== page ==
Edie shares this experience with a new client. Now, there are legal reasons a therapist cannot acknowledge a patient in public, but I’ve seen some cases where the extent of this privacy can also be a bit off-putting. The very first therapist I went to actually had two separate doors to the office. You would come in through the waiting area, and you had to leave by the back stairs to ensure that the next patient would not be in the waiting area when you left.
All that sneaking out the back door and down the back stairway didn’t do much to make me feel less stigmatized about therapy. I understand why they had it set up that way. I think they meant well, it just made me feel worse.
“This morning while standing in the front office of the counseling practice where I see clients, a woman came to the window, to fill out paperwork for her intake assessment. She wasn’t scheduled to see me, but exclaimed with delight that she knew me from Facebook and through mutual friends. I assured her that if I happened to see her in a social setting I wouldn’t acknowledge that I had met her face to face in the office. She smiled and said that if she ran into a doctor who might be treating foot problems, it wouldn’t be a big deal, so why do we place such constraints on mental health treatment? She wondered why there is such a stigma attached to seeking treatment in the first place when most people wouldn’t feel embarrassed to see a medical professional if there was a physiological need.”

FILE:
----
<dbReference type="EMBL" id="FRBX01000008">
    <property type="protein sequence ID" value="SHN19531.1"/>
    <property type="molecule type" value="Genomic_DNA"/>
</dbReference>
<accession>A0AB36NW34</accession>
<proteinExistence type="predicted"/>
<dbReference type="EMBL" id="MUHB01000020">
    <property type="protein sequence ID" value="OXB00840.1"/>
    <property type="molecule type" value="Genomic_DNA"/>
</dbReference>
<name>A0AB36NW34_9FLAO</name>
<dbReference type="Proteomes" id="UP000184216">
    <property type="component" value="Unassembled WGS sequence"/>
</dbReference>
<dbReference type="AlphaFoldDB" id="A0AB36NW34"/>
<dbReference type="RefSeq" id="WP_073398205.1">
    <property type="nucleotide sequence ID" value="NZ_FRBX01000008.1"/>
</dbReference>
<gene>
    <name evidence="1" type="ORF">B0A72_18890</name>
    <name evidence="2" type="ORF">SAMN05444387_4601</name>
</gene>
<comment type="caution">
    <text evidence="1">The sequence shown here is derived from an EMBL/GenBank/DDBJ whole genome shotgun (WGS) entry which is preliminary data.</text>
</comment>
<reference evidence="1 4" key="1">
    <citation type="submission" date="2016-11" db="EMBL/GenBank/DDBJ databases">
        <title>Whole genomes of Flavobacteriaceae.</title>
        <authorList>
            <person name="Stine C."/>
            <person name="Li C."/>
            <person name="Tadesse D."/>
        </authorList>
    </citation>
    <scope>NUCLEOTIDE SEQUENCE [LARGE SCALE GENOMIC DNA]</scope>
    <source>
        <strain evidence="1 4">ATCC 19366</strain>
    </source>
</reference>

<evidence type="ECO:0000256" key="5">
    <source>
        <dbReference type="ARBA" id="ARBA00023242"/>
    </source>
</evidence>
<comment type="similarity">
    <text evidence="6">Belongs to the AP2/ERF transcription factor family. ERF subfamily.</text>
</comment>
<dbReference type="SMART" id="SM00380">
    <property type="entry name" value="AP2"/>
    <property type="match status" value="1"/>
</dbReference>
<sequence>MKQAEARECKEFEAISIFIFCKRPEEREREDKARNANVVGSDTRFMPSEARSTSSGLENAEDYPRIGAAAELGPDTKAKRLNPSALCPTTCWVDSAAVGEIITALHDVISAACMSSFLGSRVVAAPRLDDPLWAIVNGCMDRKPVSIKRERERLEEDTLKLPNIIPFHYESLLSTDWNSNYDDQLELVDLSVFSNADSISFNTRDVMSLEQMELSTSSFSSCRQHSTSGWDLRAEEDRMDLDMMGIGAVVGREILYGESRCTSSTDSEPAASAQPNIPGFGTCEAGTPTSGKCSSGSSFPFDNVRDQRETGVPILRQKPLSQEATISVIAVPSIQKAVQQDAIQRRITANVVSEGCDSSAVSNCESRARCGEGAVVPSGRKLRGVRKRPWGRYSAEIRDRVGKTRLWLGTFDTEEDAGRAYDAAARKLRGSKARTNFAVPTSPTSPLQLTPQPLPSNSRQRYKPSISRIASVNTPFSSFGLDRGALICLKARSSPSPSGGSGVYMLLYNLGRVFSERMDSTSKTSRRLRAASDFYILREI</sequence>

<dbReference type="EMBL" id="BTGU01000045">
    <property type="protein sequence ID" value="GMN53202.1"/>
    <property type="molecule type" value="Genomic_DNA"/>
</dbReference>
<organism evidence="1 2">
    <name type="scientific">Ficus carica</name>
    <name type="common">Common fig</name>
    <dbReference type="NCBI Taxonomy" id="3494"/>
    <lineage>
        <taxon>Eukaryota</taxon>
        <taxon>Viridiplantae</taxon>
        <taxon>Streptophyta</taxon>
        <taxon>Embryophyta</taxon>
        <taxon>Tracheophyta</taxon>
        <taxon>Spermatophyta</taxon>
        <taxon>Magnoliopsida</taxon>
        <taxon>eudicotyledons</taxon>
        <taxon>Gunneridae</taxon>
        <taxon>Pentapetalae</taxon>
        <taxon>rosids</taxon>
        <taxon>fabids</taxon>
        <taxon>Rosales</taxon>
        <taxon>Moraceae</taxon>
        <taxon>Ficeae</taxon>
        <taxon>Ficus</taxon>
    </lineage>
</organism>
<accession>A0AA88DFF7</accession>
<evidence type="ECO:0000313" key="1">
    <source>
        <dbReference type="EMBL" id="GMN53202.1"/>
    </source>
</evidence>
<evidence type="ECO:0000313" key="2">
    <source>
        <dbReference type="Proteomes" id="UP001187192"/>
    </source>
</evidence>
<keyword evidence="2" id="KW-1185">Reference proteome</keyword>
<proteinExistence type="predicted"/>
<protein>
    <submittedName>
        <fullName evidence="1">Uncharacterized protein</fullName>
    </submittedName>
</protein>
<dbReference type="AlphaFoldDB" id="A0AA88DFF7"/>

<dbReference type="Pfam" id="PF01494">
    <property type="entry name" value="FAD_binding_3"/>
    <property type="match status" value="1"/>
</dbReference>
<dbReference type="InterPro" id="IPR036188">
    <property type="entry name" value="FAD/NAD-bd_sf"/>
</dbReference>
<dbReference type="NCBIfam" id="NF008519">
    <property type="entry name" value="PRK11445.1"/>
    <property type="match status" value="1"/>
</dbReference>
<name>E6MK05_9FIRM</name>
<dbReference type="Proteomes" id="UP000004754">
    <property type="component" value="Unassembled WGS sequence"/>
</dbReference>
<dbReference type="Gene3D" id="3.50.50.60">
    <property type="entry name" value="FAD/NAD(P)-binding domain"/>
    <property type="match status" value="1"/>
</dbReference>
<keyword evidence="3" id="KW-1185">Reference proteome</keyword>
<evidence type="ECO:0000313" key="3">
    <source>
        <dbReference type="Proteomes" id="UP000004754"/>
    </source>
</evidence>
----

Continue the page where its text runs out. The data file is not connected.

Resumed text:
Like I said, there are laws, and Edie goes on to talk about those. Technically, HIPPA would prevent your podiatrist from acknowledging you too, but we do sort of keep a separate set of social rules around therapy, and that is because of the stigma attached to it.